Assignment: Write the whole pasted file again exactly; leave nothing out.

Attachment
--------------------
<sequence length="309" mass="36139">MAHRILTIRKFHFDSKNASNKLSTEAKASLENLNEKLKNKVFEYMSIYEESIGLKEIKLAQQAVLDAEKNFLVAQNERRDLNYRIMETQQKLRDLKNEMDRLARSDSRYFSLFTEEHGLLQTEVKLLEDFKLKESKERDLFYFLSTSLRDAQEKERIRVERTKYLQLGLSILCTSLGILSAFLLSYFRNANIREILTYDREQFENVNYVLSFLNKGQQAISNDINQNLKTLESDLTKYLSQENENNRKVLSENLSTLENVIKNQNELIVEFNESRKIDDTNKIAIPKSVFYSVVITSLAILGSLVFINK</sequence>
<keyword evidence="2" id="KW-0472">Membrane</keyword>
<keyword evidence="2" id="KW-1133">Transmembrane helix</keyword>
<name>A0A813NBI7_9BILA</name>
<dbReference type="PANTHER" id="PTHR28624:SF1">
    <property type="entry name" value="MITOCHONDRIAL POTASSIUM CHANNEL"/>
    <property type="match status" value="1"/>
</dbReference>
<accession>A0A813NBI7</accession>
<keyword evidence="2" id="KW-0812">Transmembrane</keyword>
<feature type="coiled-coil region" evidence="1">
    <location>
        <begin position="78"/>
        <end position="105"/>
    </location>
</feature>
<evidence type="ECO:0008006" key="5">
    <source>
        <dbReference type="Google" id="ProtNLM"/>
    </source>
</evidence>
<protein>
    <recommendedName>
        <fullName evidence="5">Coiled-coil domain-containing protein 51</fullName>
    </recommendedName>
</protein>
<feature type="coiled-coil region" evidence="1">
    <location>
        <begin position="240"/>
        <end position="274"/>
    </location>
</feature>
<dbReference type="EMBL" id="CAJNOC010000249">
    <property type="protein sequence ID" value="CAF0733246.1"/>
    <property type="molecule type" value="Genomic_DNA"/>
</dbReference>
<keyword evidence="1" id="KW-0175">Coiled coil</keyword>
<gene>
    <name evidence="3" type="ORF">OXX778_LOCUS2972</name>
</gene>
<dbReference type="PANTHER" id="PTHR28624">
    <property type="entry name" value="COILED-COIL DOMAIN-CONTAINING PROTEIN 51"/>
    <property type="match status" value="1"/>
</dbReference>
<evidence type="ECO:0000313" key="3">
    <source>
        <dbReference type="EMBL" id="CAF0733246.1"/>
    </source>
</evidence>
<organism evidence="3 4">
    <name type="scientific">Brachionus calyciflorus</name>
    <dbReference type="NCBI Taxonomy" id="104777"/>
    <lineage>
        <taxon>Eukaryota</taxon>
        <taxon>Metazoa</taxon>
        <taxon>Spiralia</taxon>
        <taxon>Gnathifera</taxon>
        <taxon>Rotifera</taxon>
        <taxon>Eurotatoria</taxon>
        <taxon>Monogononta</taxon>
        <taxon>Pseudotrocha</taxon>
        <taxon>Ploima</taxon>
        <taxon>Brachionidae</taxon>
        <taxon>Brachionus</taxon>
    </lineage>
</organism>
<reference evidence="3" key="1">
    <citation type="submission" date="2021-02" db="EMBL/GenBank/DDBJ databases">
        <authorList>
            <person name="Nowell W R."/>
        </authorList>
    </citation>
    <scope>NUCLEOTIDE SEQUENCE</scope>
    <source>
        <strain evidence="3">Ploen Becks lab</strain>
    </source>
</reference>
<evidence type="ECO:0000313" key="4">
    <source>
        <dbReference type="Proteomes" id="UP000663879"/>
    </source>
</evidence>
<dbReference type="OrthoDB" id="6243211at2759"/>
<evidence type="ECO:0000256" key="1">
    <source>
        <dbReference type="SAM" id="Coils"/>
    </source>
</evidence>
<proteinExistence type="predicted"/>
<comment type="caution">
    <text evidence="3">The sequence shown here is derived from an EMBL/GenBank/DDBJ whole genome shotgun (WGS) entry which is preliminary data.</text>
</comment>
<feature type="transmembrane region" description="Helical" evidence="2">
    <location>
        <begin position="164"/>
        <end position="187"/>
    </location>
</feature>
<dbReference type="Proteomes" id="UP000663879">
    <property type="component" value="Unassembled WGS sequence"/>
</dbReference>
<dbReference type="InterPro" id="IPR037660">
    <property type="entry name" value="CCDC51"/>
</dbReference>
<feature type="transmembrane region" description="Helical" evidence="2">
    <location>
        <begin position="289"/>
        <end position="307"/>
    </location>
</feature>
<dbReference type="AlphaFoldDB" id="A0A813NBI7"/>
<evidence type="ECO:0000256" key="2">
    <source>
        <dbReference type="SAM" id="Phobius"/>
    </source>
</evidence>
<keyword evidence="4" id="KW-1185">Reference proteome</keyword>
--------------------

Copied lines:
<sequence length="309" mass="36139">MAHRILTIRKFHFDSKNASNKLSTEAKASLENLNEKLKNKVFEYMSIYEESIGLKEIKLAQQAVLDAEKNFLVAQNERRDLNYRIMETQQKLRDLKNEMDRLARSDSRYFSLFTEEHGLLQTEVKLLEDFKLKESKERDLFYFLSTSLRDAQEKERIRVERTKYLQLGLSILCTSLGILSAFLLSYFRNANIREILTYDREQFENVNYVLSFLNKGQQAISNDINQNLKTLESDLTKYLSQENENNRKVLSENLSTLENVIKNQNELIVEFNESRKIDDTNKIAIPKSVFYSVVITSLAILGSLVFINK</sequence>
<keyword evidence="2" id="KW-0472">Membrane</keyword>
<keyword evidence="2" id="KW-1133">Transmembrane helix</keyword>
<name>A0A813NBI7_9BILA</name>
<dbReference type="PANTHER" id="PTHR28624:SF1">
    <property type="entry name" value="MITOCHONDRIAL POTASSIUM CHANNEL"/>
    <property type="match status" value="1"/>
</dbReference>
<accession>A0A813NBI7</accession>
<keyword evidence="2" id="KW-0812">Transmembrane</keyword>
<feature type="coiled-coil region" evidence="1">
    <location>
        <begin position="78"/>
        <end position="105"/>
    </location>
</feature>
<evidence type="ECO:0008006" key="5">
    <source>
        <dbReference type="Google" id="ProtNLM"/>
    </source>
</evidence>
<protein>
    <recommendedName>
        <fullName evidence="5">Coiled-coil domain-containing protein 51</fullName>
    </recommendedName>
</protein>
<feature type="coiled-coil region" evidence="1">
    <location>
        <begin position="240"/>
        <end position="274"/>
    </location>
</feature>
<dbReference type="EMBL" id="CAJNOC010000249">
    <property type="protein sequence ID" value="CAF0733246.1"/>
    <property type="molecule type" value="Genomic_DNA"/>
</dbReference>
<keyword evidence="1" id="KW-0175">Coiled coil</keyword>
<gene>
    <name evidence="3" type="ORF">OXX778_LOCUS2972</name>
</gene>
<dbReference type="PANTHER" id="PTHR28624">
    <property type="entry name" value="COILED-COIL DOMAIN-CONTAINING PROTEIN 51"/>
    <property type="match status" value="1"/>
</dbReference>
<evidence type="ECO:0000313" key="3">
    <source>
        <dbReference type="EMBL" id="CAF0733246.1"/>
    </source>
</evidence>
<organism evidence="3 4">
    <name type="scientific">Brachionus calyciflorus</name>
    <dbReference type="NCBI Taxonomy" id="104777"/>
    <lineage>
        <taxon>Eukaryota</taxon>
        <taxon>Metazoa</taxon>
        <taxon>Spiralia</taxon>
        <taxon>Gnathifera</taxon>
        <taxon>Rotifera</taxon>
        <taxon>Eurotatoria</taxon>
        <taxon>Monogononta</taxon>
        <taxon>Pseudotrocha</taxon>
        <taxon>Ploima</taxon>
        <taxon>Brachionidae</taxon>
        <taxon>Brachionus</taxon>
    </lineage>
</organism>
<reference evidence="3" key="1">
    <citation type="submission" date="2021-02" db="EMBL/GenBank/DDBJ databases">
        <authorList>
            <person name="Nowell W R."/>
        </authorList>
    </citation>
    <scope>NUCLEOTIDE SEQUENCE</scope>
    <source>
        <strain evidence="3">Ploen Becks lab</strain>
    </source>
</reference>
<evidence type="ECO:0000313" key="4">
    <source>
        <dbReference type="Proteomes" id="UP000663879"/>
    </source>
</evidence>
<dbReference type="OrthoDB" id="6243211at2759"/>
<evidence type="ECO:0000256" key="1">
    <source>
        <dbReference type="SAM" id="Coils"/>
    </source>
</evidence>
<proteinExistence type="predicted"/>
<comment type="caution">
    <text evidence="3">The sequence shown here is derived from an EMBL/GenBank/DDBJ whole genome shotgun (WGS) entry which is preliminary data.</text>
</comment>
<feature type="transmembrane region" description="Helical" evidence="2">
    <location>
        <begin position="164"/>
        <end position="187"/>
    </location>
</feature>
<dbReference type="Proteomes" id="UP000663879">
    <property type="component" value="Unassembled WGS sequence"/>
</dbReference>
<dbReference type="InterPro" id="IPR037660">
    <property type="entry name" value="CCDC51"/>
</dbReference>
<feature type="transmembrane region" description="Helical" evidence="2">
    <location>
        <begin position="289"/>
        <end position="307"/>
    </location>
</feature>
<dbReference type="AlphaFoldDB" id="A0A813NBI7"/>
<evidence type="ECO:0000256" key="2">
    <source>
        <dbReference type="SAM" id="Phobius"/>
    </source>
</evidence>
<keyword evidence="4" id="KW-1185">Reference proteome</keyword>